Terrestrial invertebrates working group

Responsible:

  • Ana Lúcia Tourinho

Participants:

  • Suzana Ketelhut
  • Thiago Izzo
  • Jessica Viana
  • Willians Porto
  • Lina Almeida
  • Ivan Meireles
  • Gustavo Miranda
  • Pío Colmenares
  • Sérvio Olusogba Pontes Ribeiro
  • Renata Campos

Study proposal

Considering the wide diversity and abundance of terrestrial invertebrates, the existence of several endemic species, the high sensitivity of these animals to environmental changes, the low cost to perform the collections, as well as the relatively high speed to obtain relevant results for environmental monitoring; the group proposes to do the monitoring of the Rio Doce/Minas Gerais State area. This region was severely affected by the rupture of two dams from the mining plants of the Samarco company.

General Objectives:

  1. Evaluate the impact of tailings and the contamination of Rio Doce’s terrestrial invertebrate fauna in the surroundings of the river’s main channel;
  2. Quantify the loss of diversity in focus groups distributed in the region;
  3. Determine which species, if any, are susceptible to contamination and evaluate risks and consequences in case of contamination;
  4. Monitor the effects of tailings on the terrestrial invertebrates fauna in the medium and long terms.

 

Methods:

  1. Pitfall: the pitfall traps (plastic cups of 500 mL) are used to estimate the abundance and species composition of invertebrates with activity on the surface of the soil. The edge of the trap is covered with a thin layer of soil or leaf litter, and placed a few millimeters below the surface. In each plot, 10 traps are placed five meters apart from each other. Inside each trap, an alcohol solution (100%) is used to preserve the material, remaining in operation for 48 hours.
  2. Active night cryptic search: it is held over 250m plots for 1 hour, within a range of 2m wide. The focus of the collector is cryptic environments, such as fallen logs behind the bark off the trees, litter (including the suspended ones), in soil cavities and roots.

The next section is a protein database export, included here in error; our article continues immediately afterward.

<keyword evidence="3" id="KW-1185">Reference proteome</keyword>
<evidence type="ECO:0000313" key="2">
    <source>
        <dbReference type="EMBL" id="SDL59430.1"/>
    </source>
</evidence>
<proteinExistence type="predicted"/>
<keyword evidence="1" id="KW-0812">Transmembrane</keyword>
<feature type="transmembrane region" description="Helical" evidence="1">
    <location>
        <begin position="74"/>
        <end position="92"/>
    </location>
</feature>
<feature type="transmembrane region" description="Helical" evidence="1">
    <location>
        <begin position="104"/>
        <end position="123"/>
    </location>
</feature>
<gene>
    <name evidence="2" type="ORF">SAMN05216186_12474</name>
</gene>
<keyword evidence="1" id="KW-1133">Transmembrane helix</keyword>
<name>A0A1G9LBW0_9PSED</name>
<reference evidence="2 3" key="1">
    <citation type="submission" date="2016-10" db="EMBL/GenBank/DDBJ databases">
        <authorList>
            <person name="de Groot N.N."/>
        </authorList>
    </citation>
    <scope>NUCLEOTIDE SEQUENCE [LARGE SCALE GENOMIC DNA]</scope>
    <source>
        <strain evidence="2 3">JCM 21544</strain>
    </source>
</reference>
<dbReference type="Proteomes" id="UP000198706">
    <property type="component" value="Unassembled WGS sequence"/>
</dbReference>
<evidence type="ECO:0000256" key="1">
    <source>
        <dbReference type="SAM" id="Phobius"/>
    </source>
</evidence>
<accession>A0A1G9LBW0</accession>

3. Eclectors – type of “emergency” trap to capture arthropods that are located on the ground, but they can also capture the inhabitants from other sites, such as from the trunk and canopy areas dwelling around the ground or wetlands. Permanent catches using this method can assist in the inventory of species, studies of dominance, density, and phenology of arthropods (Adis, 2002). They consist of circular capture devices, with a basal area of 1m2 and covered by black fabric, a transparent collector bottle, and a trapdoor type trap without bait (pitfall). The side-walls (0.5m height) are made with grey PVC, and the fabric lid of the eclector is funnel-shaped, on which the top the plastic collector bottle is fastened. This fabric funnel is supported by four metal bars. The collector bottle is transparent and works as a “light trap”. The arthropods attracted by the light go up and/or fly through the walls of the trap and are captured by the collector bottle. To prevent their escape, the trap is partially buried in the soil. The trap-type pitfall, installed inside the eclector on the ground serves to decrease predation of animals that hatch by predators that are within the eclector. Once the site to deploy the trap is determined, the ground is disturbed as little as possible after its set up. Four photo-eclectors will be installed in 100m of cross-section in each sampling point. They will remain in place for 5 days in every area visited, which is the time required to fulfill the remaining protocols.
  4. Clap Nets: Collections made with the clap net (or entomological umbrella) will be performed during the morning. It comprises of a PVC pipe frame that holds a 1m2 white fabric, upon which the arthropods fall when vegetation is hit with a wooden bat. Bushes and other vegetation will be sampled along transects established in each plot. First, shrubs that touch the line will be sampled, and then those who are up to 2m away from it. The arthropods that fall on the fabric will be collected and stored in a plastic jar containing 100% alcohol. Each sampling hour along the transects will be regarded as a sampling unit.

 

Study areas:

  • Parque Estadual do Rio Doce (Rio Doce State Park)
  • Reserva Natural Vale (Vale Natural Reserva)
  • Floresta Nacional dos Goytacazes (Goytacazes National Forest)
  • Additional areas to be further identified